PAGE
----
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Distressing Clothing Trends

Did you know…

That there has been a 400% increase in clothing purchases in the last 20 years in America? With the increase of “Fast Fashion” there are now 14 trend cycles each year.

The average person in our country donates 12 pounds of clothing per year, but only 10 to 20% is sold in thrift stores? The remainder is sold to wholesalers.

An average American throws out 80 pounds of clothing each year? That is 13 million tons or 6% of our landfill space.

Synthetic fibers do not biodegrade and they leach chemicals into the environment? That means that any clothing made of materials other than natural fibers will not biodegrade.

The Washington DC area landfills spend about $49 per ton to dump clothing? That adds up to $1.3 million a year.

That almost 100% of the clothing that is discarded can be recycled?

I learned all this at a recent presentation given by Kaveri Marathe, the leader of a new start-up called Texiles. Kaveri is working to change this trend by offering door-to-door clothing pick up service that accepts clothing in any condition and has it reused or recycled. They are currently picking up in only Washington DC. Please check out the Texiles web site and see how you can make a difference.

Watch this related video by John Oliver of Last Week Tonight.

 

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Janet Schiesl

Janet has been organizing since 2005. She is a Certified Professional Organizer and the owner of Basic Organization. She loves using her background as a space planner to challenge her clients to look at their space differently. She leads the team in large projects and works one-on-one with clients to help the process move quickly and comfortably. Call her crazy, but she loves to work with paper, to purge what is not needed and to create filing systems that work for each individual client. Janet is a Past President of the Washington DC Chapter of the National Association of Productivity and Organizing Professionals (NAPO) and was voted 2016 Organizer of the Year by the Washington DC Chapter of NAPO.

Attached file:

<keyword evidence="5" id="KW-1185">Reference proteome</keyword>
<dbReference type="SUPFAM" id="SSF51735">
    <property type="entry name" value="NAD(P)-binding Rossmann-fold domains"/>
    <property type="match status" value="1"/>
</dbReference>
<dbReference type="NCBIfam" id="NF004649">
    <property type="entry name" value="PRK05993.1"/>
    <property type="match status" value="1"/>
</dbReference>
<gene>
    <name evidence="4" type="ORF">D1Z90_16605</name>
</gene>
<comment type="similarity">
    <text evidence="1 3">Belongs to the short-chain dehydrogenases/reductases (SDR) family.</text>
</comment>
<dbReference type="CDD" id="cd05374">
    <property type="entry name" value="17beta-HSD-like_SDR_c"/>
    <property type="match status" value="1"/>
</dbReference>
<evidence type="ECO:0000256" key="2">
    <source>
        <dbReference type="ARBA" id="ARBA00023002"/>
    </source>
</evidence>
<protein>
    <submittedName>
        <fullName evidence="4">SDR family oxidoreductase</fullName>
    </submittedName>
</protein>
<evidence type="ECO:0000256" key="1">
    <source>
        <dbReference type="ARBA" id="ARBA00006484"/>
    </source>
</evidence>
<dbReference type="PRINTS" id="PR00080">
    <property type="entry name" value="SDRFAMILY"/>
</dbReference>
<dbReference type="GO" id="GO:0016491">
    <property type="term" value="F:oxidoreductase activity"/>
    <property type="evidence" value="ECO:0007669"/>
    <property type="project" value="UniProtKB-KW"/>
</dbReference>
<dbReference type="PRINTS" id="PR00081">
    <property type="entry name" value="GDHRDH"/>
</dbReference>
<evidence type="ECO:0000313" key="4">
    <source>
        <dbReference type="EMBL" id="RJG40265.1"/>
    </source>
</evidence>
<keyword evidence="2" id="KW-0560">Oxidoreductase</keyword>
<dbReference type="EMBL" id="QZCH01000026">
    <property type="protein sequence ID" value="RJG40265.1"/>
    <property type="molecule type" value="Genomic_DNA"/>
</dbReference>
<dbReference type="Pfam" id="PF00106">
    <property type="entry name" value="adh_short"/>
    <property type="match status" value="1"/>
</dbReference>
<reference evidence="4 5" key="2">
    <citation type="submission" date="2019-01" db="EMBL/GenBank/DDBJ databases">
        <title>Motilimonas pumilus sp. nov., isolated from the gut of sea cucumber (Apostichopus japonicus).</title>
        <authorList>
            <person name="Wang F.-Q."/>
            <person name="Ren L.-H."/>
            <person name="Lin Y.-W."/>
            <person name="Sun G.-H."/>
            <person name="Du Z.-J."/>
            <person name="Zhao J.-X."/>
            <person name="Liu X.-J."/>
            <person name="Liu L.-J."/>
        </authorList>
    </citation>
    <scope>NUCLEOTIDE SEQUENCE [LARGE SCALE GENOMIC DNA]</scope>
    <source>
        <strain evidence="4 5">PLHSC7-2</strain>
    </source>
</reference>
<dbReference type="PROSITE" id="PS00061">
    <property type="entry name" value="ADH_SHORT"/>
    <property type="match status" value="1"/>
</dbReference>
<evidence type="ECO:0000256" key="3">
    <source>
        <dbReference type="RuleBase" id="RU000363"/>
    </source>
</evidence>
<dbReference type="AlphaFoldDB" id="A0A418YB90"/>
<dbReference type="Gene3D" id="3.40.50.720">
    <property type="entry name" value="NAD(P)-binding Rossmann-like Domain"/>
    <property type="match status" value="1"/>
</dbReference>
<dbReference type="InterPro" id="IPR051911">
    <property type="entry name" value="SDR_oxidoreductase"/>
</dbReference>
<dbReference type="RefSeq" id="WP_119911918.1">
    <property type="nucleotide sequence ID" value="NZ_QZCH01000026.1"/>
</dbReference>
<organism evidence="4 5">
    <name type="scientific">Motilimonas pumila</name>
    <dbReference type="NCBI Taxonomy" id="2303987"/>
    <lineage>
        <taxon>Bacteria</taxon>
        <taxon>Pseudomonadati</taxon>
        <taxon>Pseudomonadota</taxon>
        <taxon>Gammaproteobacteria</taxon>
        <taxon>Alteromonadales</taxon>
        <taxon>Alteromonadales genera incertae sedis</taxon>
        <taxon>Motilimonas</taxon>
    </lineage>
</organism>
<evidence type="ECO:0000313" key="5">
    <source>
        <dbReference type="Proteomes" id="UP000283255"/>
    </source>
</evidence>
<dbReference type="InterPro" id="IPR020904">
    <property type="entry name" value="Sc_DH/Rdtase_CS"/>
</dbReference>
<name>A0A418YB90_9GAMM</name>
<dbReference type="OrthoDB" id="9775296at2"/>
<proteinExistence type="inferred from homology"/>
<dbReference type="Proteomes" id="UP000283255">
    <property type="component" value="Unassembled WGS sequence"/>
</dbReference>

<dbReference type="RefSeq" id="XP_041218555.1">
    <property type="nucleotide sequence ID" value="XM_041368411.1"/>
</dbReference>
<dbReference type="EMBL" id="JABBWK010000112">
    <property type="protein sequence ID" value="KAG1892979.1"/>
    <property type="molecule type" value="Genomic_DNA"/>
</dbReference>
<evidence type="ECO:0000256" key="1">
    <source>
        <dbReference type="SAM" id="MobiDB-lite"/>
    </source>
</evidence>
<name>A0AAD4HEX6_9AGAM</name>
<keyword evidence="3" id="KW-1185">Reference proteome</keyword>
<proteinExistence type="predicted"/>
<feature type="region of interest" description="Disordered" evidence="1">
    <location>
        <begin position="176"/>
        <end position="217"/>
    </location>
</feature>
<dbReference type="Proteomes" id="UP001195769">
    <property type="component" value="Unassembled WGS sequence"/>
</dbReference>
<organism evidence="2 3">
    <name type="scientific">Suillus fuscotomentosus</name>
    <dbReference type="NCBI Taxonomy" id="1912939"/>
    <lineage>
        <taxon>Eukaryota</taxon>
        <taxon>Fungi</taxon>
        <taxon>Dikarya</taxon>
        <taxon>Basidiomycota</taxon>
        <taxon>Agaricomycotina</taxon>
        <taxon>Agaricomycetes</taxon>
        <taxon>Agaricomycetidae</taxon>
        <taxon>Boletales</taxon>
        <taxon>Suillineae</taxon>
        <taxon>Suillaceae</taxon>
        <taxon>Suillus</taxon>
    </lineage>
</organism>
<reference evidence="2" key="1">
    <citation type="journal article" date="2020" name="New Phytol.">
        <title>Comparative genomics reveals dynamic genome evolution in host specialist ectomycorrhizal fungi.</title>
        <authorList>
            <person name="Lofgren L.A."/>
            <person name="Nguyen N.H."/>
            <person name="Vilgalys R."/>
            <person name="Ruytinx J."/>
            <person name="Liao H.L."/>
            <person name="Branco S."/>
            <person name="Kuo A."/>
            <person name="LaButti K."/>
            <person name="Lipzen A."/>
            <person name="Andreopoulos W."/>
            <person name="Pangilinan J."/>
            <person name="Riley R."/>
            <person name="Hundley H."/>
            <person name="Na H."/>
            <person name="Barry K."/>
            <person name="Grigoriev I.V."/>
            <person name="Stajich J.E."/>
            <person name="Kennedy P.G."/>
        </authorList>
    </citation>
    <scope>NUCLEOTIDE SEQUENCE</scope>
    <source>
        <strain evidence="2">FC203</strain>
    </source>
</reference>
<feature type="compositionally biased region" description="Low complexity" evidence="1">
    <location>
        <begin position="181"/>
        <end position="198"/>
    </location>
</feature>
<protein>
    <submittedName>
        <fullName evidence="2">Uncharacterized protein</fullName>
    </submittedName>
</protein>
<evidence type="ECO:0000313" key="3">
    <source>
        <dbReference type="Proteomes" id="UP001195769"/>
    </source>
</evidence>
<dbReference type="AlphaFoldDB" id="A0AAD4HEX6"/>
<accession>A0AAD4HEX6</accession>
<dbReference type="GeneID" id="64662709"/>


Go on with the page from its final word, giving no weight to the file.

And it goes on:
7 Comments

  1. Janet Barclay on October 11, 2017 at 11:48 am

    Those are really eye-opening statistics! It’s good to know there are people out there who are trying to do something about it. I’ve seen some lovely pieces at craft fairs made from recycled fibers.

    • Janet Schiesl on October 11, 2017 at 11:53 am

      Yes Janet. I was surprised at the statistics. Even though you do your part and donate used clothing, that doesn’t mean that it doesn’t end up in a landfill. Got to change things at the source and curb the impulse to buy.

      • Janet Barclay on October 11, 2017 at 12:02 pm

        I do pretty well on that front. I’m not a big shopper. 🙂

  2. Pam Mirehouse on October 13, 2017 at 4:56 pm

    What a great idea. Very needed in our consumer society. Sad that it has reached such horrible heights. The statistics speak volumes on the availability of stuff no one really needs!

    • Janet Schiesl on October 14, 2017 at 6:59 am

      I agree Pam. We need to find a way to teach people how to consciously shop.

  3. Zara Brown on January 5, 2018 at 5:08 am

    I really appreciate your post about distressing clothing trends. I am totally agree with you because you have raised some interesting points here and those are very little known to most of us. the blog is absolutely fantastic. I think it’s useful for many those who are looking for such info, keep it up.!

    • Janet Schiesl on January 5, 2018 at 8:30 am

      Thanks for the comment Zara. I learned a lot during Kaveri Marathe’s presentation. We need to work on improving how we purchase and discard clothing.

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